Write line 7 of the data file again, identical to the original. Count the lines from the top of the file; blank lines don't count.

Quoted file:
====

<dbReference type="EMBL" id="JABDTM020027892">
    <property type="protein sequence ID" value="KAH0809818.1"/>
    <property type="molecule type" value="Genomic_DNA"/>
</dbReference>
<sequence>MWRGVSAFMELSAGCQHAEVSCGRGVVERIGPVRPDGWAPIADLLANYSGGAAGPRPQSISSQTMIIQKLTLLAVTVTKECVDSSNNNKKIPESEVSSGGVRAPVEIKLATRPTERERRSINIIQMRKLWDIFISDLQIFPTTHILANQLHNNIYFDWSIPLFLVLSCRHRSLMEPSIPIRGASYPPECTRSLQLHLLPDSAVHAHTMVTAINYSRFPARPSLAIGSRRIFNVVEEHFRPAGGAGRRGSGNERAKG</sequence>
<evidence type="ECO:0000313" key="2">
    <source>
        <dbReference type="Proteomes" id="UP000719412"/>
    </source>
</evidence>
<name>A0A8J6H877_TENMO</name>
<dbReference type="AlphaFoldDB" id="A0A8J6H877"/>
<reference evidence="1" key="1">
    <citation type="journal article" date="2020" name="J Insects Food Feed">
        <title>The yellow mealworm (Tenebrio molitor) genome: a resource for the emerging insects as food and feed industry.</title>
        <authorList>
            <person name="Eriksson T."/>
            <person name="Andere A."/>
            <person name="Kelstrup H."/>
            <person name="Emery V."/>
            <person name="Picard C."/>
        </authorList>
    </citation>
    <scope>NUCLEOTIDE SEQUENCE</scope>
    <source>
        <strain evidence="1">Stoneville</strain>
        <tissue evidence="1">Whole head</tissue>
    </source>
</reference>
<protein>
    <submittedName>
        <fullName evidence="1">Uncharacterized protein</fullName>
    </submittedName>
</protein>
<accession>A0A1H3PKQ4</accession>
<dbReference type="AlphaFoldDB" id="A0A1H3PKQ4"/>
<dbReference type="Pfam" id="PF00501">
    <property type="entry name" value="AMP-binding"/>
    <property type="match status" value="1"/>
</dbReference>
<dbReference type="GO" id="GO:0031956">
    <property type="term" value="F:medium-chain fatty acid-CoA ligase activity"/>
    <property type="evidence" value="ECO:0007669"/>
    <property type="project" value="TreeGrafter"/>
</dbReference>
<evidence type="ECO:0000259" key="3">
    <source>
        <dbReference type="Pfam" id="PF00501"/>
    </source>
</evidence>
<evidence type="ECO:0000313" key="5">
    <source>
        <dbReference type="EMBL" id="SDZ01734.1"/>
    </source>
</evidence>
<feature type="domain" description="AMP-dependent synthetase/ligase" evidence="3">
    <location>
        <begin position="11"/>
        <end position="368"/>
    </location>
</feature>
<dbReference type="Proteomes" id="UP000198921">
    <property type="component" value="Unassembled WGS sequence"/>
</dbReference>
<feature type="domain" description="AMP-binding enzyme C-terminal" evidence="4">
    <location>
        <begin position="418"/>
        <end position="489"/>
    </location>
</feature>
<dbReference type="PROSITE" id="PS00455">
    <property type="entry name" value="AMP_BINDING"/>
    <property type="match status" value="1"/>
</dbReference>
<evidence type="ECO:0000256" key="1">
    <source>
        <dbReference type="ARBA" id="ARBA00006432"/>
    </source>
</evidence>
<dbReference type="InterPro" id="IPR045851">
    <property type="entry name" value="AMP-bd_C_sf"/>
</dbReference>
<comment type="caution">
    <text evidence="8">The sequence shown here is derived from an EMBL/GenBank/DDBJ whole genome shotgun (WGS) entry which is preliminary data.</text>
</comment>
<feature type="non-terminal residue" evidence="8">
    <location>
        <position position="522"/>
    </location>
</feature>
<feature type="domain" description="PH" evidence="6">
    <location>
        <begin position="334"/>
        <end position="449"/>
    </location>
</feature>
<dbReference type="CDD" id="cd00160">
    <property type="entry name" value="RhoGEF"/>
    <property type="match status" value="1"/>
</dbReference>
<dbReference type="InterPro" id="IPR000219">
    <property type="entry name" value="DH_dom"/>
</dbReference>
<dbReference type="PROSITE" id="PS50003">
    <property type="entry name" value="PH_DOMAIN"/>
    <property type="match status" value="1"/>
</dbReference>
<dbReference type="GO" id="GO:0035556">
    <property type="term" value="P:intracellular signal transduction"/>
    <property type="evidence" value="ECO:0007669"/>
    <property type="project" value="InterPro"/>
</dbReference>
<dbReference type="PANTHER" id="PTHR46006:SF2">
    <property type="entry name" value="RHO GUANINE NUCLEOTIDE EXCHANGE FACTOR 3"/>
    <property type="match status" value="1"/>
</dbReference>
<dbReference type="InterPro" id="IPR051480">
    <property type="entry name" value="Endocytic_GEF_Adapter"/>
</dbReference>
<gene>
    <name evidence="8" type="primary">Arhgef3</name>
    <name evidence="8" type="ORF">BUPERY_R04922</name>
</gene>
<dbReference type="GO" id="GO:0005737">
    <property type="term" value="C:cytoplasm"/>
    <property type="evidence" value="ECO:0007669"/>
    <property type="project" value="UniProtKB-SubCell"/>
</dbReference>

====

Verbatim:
    <source>